New languages like Go and Rust can be very efficient at high-performance computing for modern computing tasks - in particular concurrent tasks that would be much slower in older languages.

Go was designed from the start to be fast to develop, fast and to handle concurrency with a "goroutine". See concurrency in the docs and an example of goroutines.

Discussion (7)

koresar profile image
Vasyl Boroviak • Edited

Mate, this is plain wrong:

After some reading, I realized that things are the other way around - NodeJS was built, then the event loop was added to it because that was the only viable option for concurrency.

You need to research more. Here is Wikipedia for example:

Dahl criticized the limited possibilities of the most popular web server in 2009, Apache HTTP Server, to handle a lot of concurrent connections (up to 10,000 and more) and the most common way of creating code (sequential programming), when code either blocked the entire process or implied multiple execution stacks in the case of simultaneous connections.

Ryan wanted non blocking I/O thus he selected the language which had the event loop - the JavaScript.

See his talk when he complains about Ruby, great language but awful blocking runtime.

michaelcurrin profile image
Michael Author

My apologies. I am drawing on what I find and my knowledge is limited in this area. I can't find the reference now but the source I found talked about alternatives being instigated for event loop and then event loop selected.

Fair enough that Apache and Ruby handle things poorly in this regard. I saw something about the cost of maintaining many threads increasing at scale.
Though Apache is mostly replaced by Nginx and Ruby is in decline from what I heard.

Still, languages like C and Java that are known for their speed use multi-threading to be non-blocking rather than an event loop, and Exilir's multi threading scales amazingly from talking to an Elixir dev. So Event Loop may handle things differently in a single thread but I don't see how Event Loop is a necessity (I don't know of other languages that use it, certainly not before Node existed).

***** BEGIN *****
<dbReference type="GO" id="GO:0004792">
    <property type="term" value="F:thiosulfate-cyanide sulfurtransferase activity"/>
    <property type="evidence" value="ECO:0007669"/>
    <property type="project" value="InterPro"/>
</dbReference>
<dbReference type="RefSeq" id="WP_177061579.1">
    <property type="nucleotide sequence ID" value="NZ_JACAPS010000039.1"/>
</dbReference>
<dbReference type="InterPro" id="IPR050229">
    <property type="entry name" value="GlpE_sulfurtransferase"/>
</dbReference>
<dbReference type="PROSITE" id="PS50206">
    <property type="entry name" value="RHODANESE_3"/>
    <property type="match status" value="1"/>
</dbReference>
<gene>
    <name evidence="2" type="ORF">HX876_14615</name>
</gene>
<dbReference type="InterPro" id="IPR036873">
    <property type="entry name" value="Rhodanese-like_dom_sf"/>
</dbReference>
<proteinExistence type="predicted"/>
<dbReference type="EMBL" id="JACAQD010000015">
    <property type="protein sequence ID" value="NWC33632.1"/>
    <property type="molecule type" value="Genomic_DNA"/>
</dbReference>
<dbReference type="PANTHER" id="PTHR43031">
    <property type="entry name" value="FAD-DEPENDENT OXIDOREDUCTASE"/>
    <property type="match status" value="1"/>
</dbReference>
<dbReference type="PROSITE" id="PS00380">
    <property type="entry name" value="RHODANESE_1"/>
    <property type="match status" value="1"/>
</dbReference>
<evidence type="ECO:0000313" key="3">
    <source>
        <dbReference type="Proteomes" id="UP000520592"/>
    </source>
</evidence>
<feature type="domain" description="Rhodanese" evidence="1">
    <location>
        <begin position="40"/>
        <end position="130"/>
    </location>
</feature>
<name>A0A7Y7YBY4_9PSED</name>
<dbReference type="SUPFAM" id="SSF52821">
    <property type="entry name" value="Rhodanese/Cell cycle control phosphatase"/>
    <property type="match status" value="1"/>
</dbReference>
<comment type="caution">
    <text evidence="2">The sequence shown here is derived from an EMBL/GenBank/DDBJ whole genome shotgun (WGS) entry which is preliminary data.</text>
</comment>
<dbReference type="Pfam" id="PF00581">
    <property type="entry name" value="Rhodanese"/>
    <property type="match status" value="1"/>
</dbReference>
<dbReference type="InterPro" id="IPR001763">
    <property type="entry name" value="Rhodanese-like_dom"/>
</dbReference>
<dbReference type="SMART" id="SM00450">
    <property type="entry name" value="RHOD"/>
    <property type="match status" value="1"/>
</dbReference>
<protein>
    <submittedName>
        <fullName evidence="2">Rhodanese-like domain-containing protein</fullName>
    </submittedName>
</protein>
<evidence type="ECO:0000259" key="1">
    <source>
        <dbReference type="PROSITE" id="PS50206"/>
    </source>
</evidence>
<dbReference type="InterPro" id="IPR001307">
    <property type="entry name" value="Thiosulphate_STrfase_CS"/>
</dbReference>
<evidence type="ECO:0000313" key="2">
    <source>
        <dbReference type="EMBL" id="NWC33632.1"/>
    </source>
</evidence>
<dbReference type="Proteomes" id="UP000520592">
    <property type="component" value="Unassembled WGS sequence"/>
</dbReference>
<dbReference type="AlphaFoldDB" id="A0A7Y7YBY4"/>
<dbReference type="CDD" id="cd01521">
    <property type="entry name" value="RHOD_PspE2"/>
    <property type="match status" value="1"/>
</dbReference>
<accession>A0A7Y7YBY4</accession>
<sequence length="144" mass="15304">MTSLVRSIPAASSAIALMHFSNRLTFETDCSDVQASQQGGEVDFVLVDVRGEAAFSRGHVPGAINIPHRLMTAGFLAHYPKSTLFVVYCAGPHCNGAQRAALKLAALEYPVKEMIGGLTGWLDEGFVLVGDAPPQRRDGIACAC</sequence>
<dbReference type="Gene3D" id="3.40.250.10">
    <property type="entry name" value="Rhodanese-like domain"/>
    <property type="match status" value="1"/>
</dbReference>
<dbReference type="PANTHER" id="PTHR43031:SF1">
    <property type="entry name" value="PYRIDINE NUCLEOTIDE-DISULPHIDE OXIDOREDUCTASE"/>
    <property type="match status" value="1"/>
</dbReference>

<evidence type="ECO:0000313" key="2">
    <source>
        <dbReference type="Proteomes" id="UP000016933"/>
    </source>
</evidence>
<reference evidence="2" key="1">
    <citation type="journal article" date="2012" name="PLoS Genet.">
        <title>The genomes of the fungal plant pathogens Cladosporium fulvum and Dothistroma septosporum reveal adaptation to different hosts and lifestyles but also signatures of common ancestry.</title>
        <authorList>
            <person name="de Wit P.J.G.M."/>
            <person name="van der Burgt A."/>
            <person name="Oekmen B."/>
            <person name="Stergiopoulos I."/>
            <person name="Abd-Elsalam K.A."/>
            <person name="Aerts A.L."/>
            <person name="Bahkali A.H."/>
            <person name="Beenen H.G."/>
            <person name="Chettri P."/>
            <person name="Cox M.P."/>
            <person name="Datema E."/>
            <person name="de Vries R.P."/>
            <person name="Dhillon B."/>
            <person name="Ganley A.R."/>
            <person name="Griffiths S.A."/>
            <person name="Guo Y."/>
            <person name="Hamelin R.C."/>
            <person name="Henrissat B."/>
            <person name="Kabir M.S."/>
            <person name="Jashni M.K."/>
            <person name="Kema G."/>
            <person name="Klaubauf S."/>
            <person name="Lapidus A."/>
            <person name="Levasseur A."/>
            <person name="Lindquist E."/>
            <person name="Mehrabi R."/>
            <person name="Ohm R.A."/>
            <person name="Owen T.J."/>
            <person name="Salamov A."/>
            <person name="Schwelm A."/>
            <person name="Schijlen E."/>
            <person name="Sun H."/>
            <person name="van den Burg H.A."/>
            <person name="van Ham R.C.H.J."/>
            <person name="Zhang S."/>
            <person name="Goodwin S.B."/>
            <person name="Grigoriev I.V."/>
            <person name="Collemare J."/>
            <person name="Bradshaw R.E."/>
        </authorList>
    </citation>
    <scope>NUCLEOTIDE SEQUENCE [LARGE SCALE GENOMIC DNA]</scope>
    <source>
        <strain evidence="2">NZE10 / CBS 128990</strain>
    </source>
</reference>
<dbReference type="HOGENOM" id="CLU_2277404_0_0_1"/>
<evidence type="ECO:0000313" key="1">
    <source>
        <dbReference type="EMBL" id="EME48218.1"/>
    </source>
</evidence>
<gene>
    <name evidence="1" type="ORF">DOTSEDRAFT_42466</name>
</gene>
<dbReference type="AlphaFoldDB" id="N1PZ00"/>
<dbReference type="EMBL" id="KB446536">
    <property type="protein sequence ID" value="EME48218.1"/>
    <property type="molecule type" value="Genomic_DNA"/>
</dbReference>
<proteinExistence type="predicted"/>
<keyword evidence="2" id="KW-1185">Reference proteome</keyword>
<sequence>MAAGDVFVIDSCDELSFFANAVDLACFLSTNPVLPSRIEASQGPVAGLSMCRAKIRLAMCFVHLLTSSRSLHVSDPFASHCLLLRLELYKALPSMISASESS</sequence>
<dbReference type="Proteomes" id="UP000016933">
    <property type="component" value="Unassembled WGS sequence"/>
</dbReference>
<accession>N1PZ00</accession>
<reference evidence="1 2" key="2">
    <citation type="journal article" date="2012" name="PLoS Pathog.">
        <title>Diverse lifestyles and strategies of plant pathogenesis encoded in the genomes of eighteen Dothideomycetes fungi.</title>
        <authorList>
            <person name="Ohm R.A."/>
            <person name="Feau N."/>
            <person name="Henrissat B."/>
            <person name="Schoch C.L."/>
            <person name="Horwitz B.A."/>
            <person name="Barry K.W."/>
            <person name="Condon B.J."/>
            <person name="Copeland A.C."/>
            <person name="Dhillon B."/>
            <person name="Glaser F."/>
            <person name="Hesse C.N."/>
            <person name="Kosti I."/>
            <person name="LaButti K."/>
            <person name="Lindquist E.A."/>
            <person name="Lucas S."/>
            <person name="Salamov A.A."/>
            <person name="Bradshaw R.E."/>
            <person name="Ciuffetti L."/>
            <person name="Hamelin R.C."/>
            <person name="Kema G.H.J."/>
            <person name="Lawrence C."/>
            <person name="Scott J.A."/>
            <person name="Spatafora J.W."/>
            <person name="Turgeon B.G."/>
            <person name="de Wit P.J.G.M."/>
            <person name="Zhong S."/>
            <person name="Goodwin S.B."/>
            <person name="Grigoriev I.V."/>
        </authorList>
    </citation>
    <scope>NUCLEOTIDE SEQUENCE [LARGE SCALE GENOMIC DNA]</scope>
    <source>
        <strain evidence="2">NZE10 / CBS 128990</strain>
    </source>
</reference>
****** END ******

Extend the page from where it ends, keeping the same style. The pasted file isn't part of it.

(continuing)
Also NodeJS may indeed handle the event loop well from the articles I see on the topic. It's just unfortunate that because of the DOM background that basing a runtime on JavaScript required an event loop rather than a choice between multi-threading or single threaded event loop.

koresar profile image
Vasyl Boroviak

I did years of multithreading (C, C#) before NodeJS (btw, NodeJS also has thread support).

The main problem with threads is switching between them. Each switch costs a lot of memory shifting and CPU cycles. Event loop is computationally cheap.

Hence, NodeJS is high performant in I/O heavy tasks (e.g. networking).

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michaelcurrin profile image
Michael Author

Ah okay thanks for explaining.

Now I am curious why other languages don't do single threaded. or maybe it depends on the task and entire language setup. Or is it the difficulty of doing an event loop well that meant it took a long time for node to eventually be the first?

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koresar profile image
Vasyl Boroviak

Good questions. I wish I knew the answers.

Thanks for being open minded. You are a rare breed. 👍

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michaelcurrin profile image
Michael Author

I've updated my post to be more balanced and to point to your initial comment

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koresar profile image
Vasyl Boroviak

Looks great! 👍👍👍